Deciding who is the best Validity issues in selections and judgements in elite sport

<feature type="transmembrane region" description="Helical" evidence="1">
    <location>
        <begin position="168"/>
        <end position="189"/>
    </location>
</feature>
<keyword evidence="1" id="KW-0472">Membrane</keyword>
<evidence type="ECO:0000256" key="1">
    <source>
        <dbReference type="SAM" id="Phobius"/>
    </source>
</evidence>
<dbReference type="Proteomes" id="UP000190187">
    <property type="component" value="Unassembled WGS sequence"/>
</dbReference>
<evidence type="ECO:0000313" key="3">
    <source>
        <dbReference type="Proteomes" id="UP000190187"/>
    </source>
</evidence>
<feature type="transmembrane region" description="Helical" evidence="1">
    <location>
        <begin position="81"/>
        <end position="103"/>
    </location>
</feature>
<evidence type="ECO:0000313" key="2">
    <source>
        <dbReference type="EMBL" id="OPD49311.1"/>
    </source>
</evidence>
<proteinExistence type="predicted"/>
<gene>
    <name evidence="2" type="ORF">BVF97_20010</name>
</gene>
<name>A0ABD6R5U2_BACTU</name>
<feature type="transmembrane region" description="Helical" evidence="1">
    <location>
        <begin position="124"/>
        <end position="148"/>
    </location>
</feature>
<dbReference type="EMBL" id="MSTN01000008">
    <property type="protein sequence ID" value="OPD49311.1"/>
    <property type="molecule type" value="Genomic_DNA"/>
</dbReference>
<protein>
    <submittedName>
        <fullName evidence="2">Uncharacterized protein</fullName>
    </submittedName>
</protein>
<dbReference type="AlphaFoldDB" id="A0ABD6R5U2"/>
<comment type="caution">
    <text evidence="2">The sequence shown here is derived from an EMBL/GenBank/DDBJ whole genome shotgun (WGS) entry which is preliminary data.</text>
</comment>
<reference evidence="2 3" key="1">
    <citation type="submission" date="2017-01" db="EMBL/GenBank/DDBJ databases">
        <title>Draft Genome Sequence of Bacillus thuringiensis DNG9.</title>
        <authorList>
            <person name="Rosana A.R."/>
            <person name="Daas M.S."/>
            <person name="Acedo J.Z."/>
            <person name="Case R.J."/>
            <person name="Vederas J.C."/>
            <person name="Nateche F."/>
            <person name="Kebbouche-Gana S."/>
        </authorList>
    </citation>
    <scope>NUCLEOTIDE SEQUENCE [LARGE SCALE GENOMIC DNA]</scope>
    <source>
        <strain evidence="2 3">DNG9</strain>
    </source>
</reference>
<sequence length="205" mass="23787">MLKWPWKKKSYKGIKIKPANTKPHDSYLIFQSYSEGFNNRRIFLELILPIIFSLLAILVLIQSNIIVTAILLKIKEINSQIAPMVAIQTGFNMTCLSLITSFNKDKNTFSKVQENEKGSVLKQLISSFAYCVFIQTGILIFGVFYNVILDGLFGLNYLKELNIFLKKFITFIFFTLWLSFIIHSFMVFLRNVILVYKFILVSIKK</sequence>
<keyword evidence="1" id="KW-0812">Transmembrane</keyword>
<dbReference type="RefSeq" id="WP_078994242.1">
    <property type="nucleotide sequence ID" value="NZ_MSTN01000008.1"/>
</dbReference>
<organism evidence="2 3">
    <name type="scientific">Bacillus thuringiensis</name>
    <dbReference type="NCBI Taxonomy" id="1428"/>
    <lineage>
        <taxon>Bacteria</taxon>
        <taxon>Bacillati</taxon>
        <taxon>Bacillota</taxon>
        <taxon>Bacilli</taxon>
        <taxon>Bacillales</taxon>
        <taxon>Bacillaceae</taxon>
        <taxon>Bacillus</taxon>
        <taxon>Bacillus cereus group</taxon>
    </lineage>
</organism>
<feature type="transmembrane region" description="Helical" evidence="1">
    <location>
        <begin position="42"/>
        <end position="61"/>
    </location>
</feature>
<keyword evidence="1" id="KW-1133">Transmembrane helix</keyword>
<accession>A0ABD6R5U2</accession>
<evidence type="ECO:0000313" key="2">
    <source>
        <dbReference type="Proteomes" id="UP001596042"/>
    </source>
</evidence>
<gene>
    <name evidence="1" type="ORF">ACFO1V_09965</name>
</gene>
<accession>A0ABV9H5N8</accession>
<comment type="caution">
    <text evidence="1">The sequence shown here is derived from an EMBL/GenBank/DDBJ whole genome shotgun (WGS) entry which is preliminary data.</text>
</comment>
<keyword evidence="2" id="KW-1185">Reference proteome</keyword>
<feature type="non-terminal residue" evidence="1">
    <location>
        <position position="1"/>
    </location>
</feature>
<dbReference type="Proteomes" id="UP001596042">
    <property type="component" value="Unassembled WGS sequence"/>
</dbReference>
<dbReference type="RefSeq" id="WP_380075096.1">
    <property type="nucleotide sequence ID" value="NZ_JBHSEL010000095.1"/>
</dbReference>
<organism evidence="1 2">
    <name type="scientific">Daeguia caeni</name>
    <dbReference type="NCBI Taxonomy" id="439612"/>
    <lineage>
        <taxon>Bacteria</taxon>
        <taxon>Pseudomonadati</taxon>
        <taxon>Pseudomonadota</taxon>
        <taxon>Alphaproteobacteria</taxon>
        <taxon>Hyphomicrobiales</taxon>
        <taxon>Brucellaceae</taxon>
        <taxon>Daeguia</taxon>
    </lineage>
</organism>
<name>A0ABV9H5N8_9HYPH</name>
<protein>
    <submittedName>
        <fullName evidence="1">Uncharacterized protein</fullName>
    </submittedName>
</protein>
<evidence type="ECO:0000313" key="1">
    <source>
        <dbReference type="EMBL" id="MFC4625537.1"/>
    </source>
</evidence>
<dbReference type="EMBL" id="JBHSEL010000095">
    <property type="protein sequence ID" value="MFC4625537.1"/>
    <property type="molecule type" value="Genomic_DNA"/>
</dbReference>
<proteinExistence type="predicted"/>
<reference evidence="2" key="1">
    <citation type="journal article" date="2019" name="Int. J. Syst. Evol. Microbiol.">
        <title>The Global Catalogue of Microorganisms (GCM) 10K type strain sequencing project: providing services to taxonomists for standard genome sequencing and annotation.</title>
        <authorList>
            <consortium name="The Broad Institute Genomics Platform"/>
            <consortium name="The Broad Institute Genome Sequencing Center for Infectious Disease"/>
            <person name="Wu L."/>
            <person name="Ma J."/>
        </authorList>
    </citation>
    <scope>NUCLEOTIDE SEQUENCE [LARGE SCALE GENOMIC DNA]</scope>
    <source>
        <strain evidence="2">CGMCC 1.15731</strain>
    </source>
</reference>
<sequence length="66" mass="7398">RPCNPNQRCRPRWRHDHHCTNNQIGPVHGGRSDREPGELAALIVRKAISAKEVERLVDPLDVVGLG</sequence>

Abstract: This thesis is about selection processes and processes of measuring and judging athletes in competitions in top-level sport. The purpose was to increase the knowledge of these processes and to analyse them from a validity perspective in order to contribute to the discussion of whether the “right” athletes are selected to participate in teams, competitions and games and whether the “right” athletes win. The rule and judging systems were investigated in the judged sports acroski and rhythmic gymnastics. Information was gathered through individual interviews with two judges, two coaches, and four elite athletes from each of the sports, and in addition to this the respective sport’s rule systems, judging manuals, meeting protocols and historical documents were studied. Selections to top-level sport teams were investigated by individual interviews with 14 top-level coaches (selectors) from the national league in soccer and a national team and from national teams in alpine skiing. The results from the judging study showed that both studied sports had undergone major changes in their rule and judging regulations, changes that had a considerable impact on the sports and the judgements. The level of definition of the rules and regulations was raised to increase the opportunities for clear and reliable judgements, but this became problematic for the overall validity of the judgements. The reason for this was that the new rules and regulations did not clearly correspond to the original idea of the sport, since the specified and detailed regulations lead to less originality and freedom in the performances. In the selection study, the results pointed to great differences in how precisely defined the selection criteria were among the teams. The selectors stated that well-defined selection criteria or grounds could be helpful in many ways, but they also emphasised how important it was for them that some parts of the selections were based on their subjective valuations of the athletes. Quite a few coaches from both sports argued that they would choose an athlete with good behaviour and favourable personality over an athlete with better sports skills, if they had an opportunity to do that depending on the selection system that was used. Overall, this research displays how validity issues connected to the selection and judging criteria and these processes might affect the outcome of the processes. It is notable that high reliability is in the main focus of the measuring and judging processes, while considerably vaguer and more subjective assessments are considered important in the selection process. The thesis points to the importance of discussing and understanding the consequences of rules, rule changes, selection and judging criteria as well as how these processes are performed, if the desired outcomes and consequences of the selection and judging processes are to be reached.
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